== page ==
Major League Baseball just announced an executive reorganization. A big part of it is the elevation of Bob Bowman of MLBAM who, as we noted yesterday, is taking over all business operations of MLB and has the new title “MLB’s President, Business & Media.”
Others, already in lace, get snappier, more media-friendly titles:
- Pat Courtney, MLB’s Senior Vice President for Public Relations becomes Chief Communications Officer;
- Dan Halem, Executive Vice President for Labor Relations, becomes Chief Legal Officer;
- Jonathan Mariner, currently Executive Vice President, Finance & Chief Financial Officer, becomes Chief Investment Officer;
- Tony Petitti, President & CEO of MLB Network, is now Chief Operations Officer;
- A new hire — Bob Starkey — becomes Chief Financial Officer & Senior Advisor. He has long advised MLB from his private consultancy, however; and
- Joe Torre, Executive Vice President for Baseball Operations becomes its Chief Baseball Officer.
Viva streamlining. And calling Joe Torre “CBO” whenever he is in the news for some disciplinary action or some inexplicable and farkakte interpretation of a rule.
Former Red Sox right-hander Nathan Eovaldi is up for grabs this offseason, and Nick Cafardo of the Boston Globe says that as many as nine suitors are interested in bringing the righty aboard. While the Red Sox are eager to retain Eovaldi’s services after his lights-out performance during their recent postseason run, they’ll have to contend with the Brewers, Phillies, Braves, White Sox, Padres, Blue Jays, Giants, and Angels — all of whom are reportedly positioned to offer something for the starter this winter.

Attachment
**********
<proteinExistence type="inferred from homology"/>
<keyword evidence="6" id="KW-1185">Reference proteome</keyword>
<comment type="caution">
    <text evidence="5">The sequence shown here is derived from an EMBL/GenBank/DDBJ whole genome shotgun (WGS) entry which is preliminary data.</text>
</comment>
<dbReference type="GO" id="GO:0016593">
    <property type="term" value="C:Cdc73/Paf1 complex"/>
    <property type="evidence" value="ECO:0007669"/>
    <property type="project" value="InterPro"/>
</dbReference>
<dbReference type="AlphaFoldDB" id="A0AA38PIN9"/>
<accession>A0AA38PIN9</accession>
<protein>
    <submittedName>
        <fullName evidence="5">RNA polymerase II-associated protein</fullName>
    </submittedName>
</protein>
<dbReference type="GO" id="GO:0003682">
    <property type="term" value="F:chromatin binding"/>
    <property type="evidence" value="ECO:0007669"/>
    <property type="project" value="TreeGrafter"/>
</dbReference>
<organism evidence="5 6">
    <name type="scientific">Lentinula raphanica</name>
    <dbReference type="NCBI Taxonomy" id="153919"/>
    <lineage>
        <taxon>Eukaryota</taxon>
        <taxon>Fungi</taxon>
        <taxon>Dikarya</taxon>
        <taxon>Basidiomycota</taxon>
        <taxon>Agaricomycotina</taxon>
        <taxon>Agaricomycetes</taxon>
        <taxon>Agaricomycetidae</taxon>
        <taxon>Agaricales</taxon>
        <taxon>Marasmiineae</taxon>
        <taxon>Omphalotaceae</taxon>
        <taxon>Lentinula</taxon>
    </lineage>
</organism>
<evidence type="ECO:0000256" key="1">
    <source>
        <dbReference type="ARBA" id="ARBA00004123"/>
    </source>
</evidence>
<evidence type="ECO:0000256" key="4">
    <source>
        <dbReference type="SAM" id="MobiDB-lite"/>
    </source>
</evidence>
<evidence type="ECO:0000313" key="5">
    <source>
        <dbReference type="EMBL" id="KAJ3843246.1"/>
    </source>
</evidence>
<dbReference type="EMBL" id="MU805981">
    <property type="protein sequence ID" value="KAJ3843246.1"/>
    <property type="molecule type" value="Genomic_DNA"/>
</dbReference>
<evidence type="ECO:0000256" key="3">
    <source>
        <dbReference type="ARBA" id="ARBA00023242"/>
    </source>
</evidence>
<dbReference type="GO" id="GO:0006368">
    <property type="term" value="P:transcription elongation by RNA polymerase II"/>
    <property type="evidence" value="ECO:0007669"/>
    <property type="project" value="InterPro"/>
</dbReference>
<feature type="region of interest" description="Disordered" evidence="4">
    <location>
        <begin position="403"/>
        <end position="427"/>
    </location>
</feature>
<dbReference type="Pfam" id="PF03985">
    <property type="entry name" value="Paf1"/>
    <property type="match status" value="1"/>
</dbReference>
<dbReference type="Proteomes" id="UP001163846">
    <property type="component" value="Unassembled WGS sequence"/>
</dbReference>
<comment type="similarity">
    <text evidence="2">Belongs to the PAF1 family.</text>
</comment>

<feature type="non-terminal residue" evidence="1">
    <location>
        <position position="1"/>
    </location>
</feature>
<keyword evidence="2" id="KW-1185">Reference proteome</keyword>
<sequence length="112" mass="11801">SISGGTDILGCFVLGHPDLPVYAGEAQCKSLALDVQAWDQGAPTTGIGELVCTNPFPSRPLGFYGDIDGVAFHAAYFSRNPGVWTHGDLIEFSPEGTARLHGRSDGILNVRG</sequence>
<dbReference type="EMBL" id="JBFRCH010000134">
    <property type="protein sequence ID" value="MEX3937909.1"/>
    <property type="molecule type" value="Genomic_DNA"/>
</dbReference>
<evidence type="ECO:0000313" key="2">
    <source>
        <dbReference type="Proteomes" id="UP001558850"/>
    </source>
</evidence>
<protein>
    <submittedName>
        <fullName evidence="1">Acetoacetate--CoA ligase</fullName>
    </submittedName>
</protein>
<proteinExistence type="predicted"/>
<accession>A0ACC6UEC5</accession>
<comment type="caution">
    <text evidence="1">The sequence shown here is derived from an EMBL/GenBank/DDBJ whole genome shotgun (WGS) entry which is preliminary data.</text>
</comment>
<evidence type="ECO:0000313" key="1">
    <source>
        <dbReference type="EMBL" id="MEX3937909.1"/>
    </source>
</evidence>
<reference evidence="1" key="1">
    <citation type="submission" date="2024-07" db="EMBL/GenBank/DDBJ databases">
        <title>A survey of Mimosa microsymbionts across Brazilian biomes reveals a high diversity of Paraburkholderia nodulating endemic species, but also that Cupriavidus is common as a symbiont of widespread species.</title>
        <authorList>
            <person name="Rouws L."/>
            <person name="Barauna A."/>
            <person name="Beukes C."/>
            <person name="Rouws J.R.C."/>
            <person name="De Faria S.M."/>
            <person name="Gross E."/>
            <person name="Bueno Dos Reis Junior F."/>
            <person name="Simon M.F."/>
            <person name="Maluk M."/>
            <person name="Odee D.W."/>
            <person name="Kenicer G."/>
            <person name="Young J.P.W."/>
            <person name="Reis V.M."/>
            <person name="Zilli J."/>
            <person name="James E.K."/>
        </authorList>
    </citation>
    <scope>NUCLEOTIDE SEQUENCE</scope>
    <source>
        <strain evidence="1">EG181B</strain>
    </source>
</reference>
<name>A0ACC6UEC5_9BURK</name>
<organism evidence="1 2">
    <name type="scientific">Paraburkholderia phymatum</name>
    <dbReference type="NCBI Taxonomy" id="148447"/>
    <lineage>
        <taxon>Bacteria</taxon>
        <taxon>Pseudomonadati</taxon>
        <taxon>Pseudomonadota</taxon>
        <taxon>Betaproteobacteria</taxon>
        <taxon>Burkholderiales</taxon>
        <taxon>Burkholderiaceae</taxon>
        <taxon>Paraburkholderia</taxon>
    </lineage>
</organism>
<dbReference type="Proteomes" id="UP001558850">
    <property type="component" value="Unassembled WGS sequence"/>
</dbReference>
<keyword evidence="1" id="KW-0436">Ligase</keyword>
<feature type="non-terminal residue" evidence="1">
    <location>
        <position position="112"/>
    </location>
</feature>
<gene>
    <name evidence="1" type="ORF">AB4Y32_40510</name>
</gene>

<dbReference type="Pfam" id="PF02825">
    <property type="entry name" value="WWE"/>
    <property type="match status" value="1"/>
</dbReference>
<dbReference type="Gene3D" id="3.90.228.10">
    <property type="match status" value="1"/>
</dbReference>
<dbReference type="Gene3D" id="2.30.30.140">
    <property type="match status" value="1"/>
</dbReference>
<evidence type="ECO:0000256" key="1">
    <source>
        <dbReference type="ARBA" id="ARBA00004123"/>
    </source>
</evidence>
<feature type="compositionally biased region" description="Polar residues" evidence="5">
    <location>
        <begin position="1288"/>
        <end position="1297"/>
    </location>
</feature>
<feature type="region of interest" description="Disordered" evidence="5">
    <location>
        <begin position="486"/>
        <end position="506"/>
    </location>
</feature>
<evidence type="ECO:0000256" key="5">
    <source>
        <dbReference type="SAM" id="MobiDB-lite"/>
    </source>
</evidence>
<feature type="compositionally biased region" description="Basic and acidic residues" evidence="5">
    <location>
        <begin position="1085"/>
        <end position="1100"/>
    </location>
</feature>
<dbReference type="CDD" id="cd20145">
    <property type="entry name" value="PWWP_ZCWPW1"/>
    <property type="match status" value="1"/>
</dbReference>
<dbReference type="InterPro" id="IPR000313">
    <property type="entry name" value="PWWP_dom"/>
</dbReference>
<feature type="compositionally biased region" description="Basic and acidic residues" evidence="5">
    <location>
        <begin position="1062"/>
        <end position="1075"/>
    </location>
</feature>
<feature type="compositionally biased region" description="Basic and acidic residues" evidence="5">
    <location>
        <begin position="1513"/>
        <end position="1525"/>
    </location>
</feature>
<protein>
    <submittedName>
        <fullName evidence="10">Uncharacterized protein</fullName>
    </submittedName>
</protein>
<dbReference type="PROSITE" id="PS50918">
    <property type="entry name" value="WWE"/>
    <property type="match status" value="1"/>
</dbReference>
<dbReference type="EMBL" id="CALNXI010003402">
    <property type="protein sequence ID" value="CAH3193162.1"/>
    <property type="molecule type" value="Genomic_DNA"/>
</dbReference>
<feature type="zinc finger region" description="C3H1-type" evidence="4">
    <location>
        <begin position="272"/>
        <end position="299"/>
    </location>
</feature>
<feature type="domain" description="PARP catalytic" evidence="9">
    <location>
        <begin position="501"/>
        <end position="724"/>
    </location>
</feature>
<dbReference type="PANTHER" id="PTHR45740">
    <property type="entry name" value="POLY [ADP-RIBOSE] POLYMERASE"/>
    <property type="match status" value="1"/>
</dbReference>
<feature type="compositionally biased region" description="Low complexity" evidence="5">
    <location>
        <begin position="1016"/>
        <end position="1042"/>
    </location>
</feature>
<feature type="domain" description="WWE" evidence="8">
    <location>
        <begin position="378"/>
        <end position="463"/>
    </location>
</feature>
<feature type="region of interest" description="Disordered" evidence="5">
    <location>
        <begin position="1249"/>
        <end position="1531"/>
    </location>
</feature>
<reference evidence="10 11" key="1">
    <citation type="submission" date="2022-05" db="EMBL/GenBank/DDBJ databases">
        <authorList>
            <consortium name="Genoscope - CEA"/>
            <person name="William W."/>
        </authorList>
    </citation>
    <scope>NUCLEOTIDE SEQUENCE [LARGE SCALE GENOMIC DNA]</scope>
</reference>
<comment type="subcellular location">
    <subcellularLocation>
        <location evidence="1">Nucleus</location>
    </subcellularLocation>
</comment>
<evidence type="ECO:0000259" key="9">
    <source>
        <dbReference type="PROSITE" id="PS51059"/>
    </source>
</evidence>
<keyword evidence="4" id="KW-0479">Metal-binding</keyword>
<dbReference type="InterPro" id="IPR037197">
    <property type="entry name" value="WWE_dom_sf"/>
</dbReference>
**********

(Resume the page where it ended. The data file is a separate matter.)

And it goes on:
It wasn’t all smooth sailing for the 28-year-old in 2018, however. After losing his 2017 season to Tommy John surgery, he underwent an additional procedure to remove loose bodies from his right elbow in March and didn’t make his first appearance until the end of May. He was flipped for lefty reliever Jalen Beeks just prior to the trade deadline and finished his season with a combined 6-7 record in 21 starts, a 3.81 ERA, 1.6 BB/9, and 8.2 SO/9 through 111 innings.
Despite his numerous health issues over the last few years, Eovaldi raised his stock in October after becoming a major contributor during the Red Sox’ championship run. He contributed two quality starts in the ALDS and ALCS and returned in Games 1-3 of the World Series with three lights-out performances in relief — including a six-inning effort in the 18-inning marathon that was Game 3.
A frontrunner has yet to emerge for the righty this offseason, but Cafardo points out that the nine teams listed so far might just be the tip of the iceberg. Still, he won’t be the most sought-after starter on the market, as former Diamondbacks southpaw Patrick Corbin is expected to command an even bigger payday following his career-best 6.0-fWAR performance in 2018.